You need both cardiovascular activity and resistance training. But which, if either, is more important when you turn the corner at 50?
I’m often asked this question as a wellness coach who has also been a personal trainer to midlife women for over three decades.
If you take a single half hour exercise session and compare the energy expenditure, that is, calorie burning potential of resistance training to cardiovascular activity, hands down the winner is cardiovascular exercise. Running, elliptical exercise, or bicycling are going to burn more calories per that half hour than pushing weights around.
That doesn’t tell the full story however. Both the increase in metabolism that adding or preserving lean muscle tissue provides, and the “after burn” of an exercise session, contribute a great deal to total energy expenditure.
The intensity level at which you’re able to exercise directly impacts the amount of after burn you will experience. Exercise physiologists refer to this as Excess Post Oxygen Consumption or EPOC. It’s obvious that as you breath harder and faster during exercise you consume more oxygen during exercise than at rest. That’s how you increase your caloric burn. Because the body takes time to recover after exercise it still consumes a higher level of oxygen for a period of time following exercise as it repairs and recovers. That is the EPOC.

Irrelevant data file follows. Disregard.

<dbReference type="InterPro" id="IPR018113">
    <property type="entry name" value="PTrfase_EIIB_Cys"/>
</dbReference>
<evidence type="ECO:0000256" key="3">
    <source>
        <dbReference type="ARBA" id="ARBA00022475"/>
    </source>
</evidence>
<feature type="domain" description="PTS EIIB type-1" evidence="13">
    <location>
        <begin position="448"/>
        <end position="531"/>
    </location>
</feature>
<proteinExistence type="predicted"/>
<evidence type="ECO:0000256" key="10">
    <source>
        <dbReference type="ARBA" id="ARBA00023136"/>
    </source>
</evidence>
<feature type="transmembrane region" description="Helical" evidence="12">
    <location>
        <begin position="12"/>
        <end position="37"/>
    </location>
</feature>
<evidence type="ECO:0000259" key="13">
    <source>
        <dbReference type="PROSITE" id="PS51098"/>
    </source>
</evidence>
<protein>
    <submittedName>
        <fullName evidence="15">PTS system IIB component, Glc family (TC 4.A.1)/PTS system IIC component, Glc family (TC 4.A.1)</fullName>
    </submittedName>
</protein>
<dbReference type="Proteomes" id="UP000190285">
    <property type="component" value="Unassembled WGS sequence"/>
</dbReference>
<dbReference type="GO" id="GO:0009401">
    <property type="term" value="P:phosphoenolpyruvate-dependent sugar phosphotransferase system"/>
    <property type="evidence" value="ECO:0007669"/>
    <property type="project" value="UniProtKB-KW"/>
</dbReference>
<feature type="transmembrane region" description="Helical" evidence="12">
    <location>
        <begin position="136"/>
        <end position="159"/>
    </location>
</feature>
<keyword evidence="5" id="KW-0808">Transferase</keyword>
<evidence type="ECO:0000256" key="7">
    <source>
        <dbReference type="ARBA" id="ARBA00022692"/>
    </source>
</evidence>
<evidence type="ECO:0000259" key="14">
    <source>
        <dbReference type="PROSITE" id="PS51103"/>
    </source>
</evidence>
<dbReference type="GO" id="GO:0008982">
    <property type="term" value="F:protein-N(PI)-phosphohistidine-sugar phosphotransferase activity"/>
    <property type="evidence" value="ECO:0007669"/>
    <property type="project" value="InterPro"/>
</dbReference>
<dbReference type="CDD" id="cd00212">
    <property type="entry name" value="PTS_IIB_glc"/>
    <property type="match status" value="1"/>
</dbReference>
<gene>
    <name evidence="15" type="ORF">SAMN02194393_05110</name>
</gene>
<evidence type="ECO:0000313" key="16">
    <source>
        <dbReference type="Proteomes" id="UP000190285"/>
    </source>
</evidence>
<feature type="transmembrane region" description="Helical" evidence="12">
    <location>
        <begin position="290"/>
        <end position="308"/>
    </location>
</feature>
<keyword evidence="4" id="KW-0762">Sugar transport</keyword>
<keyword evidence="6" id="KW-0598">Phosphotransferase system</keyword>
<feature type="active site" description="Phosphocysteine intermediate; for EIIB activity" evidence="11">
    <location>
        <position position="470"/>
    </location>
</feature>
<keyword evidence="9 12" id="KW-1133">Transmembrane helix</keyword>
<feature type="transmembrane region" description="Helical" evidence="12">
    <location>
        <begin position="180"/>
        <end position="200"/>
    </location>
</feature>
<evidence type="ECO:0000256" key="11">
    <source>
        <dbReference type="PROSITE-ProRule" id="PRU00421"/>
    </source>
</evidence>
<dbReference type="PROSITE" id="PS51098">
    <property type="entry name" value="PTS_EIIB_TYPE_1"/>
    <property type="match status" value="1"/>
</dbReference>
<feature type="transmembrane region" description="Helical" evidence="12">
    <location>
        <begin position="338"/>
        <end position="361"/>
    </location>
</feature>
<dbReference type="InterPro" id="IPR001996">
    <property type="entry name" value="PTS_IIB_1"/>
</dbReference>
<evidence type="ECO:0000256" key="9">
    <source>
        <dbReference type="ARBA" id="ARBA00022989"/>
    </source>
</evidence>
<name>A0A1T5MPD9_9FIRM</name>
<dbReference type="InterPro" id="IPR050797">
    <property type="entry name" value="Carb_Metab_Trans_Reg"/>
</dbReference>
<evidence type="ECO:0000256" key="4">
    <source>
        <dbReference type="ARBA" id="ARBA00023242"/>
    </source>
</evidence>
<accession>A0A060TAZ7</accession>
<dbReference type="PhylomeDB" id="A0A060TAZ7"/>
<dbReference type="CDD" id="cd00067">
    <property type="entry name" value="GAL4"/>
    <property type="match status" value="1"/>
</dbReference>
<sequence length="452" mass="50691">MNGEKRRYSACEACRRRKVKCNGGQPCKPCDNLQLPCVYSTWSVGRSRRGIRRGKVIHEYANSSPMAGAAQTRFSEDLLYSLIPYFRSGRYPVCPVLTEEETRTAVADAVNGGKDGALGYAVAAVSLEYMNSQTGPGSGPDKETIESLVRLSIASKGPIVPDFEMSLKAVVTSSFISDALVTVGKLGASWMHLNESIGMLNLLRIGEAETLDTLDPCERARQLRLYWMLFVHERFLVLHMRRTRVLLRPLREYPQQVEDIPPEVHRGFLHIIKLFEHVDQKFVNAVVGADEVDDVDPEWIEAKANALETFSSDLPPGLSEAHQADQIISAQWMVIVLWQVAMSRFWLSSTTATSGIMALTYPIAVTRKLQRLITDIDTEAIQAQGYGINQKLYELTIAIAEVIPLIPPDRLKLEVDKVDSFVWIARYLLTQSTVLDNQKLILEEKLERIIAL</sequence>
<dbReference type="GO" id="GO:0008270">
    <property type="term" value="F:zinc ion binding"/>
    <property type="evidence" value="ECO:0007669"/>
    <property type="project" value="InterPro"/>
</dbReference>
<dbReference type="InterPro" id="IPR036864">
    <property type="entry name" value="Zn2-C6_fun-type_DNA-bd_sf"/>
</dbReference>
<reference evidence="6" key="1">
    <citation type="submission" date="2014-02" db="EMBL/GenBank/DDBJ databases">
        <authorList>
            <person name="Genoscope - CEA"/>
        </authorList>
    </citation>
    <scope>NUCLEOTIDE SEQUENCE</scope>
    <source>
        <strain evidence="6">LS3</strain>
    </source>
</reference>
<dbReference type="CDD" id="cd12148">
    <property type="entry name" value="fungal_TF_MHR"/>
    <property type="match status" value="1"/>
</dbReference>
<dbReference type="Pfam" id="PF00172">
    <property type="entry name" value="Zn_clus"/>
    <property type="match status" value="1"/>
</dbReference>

The higher your intensity of exercise the greater the EPOC. Instead of comparing just cardiovascular exercise and resistance training, however, you want to look at the difference between steady cardiovascular exercise and intermittent cardiovascular exercise.
If you walk at a low level for 30 minutes a day for instance vs. doing a minute of high intensity hill walking alternated with a minute of recovery, there will be a vast difference both in the energy expended during exercise and after. The interval training energy expenditure will far exceed the slow steady state level.
Resistance training EPOC amounts vary by intensity too. If you lift a light weight many times and reach fatigue you will experience results in muscle strength and tone. If you lift heavy weights such that your intensity level is higher or you “super set” (a random sequence of 8-10 exercises in a circuit repeated for multiple sets) to increase energy expenditure by up to 33%, both your energy expended during and after will increase.
The bottom line is the main factor in determining your EPOC benefit from exercise is your intensity during exercise.
Due to an increase in catabolic (breakdown) activity of muscle as you age, resistance training should become an increasing priority. Losing 3-8% total muscle mass each decade after you peaked at 25 will result in a reduction of your metabolism. Fat is not metabolically active. So to burn more calories while at rest, and to stay strong to enjoy life, you want more lean muscle.
EPOC can be far greater with resistance training than interval training especially if you’re limited in ability to do high intensity intervals by a condition or joint issues. You may be able to safely lift heavy weight, however.
The simple answer is you need both. Intensity during each of these components of a complete fitness program ultimately will determine how well they boost your overall fitness level.